In Graham v. Florida, the U.S. Supreme Court held that it is unconstitutional to sentence a non-homicide juvenile offender to life in prison without parole. While states need not guarantee release to these juvenile offenders, they cannot foreclose such an outcome at the sentencing phase. Scholars have identified several long-term ramifications of Graham, including its likely influence on juvenile sentencing practices and on retributive justice theory. As yet unexamined, though, are the important and thorny legal questions that Graham raises for state judges and lawmakers in the very short term. To whom does the Graham decision apply? What is the appropriate remedy for those inmates? What affirmative obligations does the Graham decision impose upon the states? This Article endeavors to answer these and other pressing questions that confront judges and legislators today. Part I briefly describes the Graham opinion and surveys what scholars to date have identified as salient aspects of the decision. Part II seeks to provide a blueprint for lower courts and legislatures implementing the Graham decision. Specifically, it argues that: (1) Graham is retroactively applicable to all inmates who received a life-without-parole sentence for a juvenile non-homicide crime; (2) those inmates entitled to relief under Graham require effective representation at their resentencing hearings; (3) judges presiding over resentencing hearings should err in favor of rehabilitation over retribution to comport with the spirit of Graham; and (4) long-term legislative and executive action are necessary in order to make Graham’s promise a reality. Finally, Part III situates Graham in the context of our nation’s ongoing criminal justice failings. While the sentence challenged in Graham ought to be viewed as a symptom of such failings, the Graham decision may offer a window of hope for reform on that same front.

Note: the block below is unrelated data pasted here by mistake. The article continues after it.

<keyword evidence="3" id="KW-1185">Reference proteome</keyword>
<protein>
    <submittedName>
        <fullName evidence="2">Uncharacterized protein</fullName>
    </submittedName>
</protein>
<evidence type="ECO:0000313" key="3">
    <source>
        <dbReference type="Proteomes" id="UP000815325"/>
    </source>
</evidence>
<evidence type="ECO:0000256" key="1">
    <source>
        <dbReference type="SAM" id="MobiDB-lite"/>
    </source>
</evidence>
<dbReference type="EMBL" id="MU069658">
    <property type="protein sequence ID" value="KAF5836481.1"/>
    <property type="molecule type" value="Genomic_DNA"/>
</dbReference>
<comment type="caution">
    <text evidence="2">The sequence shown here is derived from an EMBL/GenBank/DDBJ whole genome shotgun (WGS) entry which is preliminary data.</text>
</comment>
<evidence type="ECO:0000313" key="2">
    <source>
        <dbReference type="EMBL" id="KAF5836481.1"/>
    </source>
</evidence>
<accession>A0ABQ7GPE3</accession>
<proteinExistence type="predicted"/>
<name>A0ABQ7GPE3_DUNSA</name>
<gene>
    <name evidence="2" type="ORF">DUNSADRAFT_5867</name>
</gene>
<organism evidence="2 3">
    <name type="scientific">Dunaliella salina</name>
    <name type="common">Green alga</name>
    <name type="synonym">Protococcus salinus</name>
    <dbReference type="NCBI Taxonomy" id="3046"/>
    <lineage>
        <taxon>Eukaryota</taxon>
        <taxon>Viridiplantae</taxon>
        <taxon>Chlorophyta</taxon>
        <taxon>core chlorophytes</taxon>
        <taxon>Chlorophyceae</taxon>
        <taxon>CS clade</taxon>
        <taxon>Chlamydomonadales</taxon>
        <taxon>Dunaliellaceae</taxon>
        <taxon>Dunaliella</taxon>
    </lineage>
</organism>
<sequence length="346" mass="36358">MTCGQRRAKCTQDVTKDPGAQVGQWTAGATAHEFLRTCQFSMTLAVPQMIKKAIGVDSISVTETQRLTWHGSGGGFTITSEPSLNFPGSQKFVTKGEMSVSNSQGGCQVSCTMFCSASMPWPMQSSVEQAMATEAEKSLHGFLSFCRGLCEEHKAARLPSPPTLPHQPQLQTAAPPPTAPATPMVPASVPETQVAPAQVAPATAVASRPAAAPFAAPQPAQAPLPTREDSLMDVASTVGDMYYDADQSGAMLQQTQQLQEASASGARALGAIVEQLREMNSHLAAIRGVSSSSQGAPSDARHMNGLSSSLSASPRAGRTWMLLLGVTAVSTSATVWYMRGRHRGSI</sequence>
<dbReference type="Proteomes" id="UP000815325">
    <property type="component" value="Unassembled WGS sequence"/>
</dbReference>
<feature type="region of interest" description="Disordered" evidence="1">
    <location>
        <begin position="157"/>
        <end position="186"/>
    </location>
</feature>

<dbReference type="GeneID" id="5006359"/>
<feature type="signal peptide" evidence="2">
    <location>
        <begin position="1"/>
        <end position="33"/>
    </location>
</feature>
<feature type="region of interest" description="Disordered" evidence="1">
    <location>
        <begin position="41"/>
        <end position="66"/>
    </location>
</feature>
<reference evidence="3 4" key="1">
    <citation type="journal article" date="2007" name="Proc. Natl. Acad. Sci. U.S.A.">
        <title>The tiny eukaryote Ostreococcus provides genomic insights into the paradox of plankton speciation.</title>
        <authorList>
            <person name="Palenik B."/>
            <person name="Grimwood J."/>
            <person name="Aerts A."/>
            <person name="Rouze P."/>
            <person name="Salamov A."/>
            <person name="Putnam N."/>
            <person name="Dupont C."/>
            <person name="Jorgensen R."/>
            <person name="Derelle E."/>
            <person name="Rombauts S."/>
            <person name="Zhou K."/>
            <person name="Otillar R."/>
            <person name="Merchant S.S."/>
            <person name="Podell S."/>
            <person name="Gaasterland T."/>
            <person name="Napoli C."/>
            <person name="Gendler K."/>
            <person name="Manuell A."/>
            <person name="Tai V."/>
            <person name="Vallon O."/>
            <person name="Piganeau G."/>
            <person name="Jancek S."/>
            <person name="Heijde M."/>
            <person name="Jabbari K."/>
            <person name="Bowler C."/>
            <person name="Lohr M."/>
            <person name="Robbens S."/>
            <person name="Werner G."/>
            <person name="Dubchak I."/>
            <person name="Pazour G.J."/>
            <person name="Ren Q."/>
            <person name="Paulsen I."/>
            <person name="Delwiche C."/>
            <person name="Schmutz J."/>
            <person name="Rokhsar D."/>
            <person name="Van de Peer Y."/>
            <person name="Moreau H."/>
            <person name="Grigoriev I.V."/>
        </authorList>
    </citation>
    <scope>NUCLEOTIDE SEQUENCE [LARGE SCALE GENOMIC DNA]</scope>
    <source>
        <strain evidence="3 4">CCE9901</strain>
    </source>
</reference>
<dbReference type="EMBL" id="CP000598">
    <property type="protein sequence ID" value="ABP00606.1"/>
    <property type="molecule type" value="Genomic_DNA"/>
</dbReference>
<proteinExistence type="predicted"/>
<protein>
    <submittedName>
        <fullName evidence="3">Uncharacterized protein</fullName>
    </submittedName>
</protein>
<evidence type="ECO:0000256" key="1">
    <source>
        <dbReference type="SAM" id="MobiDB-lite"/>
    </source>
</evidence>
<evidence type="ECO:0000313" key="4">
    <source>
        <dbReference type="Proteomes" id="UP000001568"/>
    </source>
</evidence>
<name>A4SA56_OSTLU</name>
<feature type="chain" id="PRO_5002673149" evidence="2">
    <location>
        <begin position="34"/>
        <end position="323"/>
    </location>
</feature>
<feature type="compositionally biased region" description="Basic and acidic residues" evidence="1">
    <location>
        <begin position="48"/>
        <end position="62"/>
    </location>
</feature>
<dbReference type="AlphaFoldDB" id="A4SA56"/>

Carla H. Drinan, Graham on the Ground, 87 Wash. L. Rev. 51 (2012).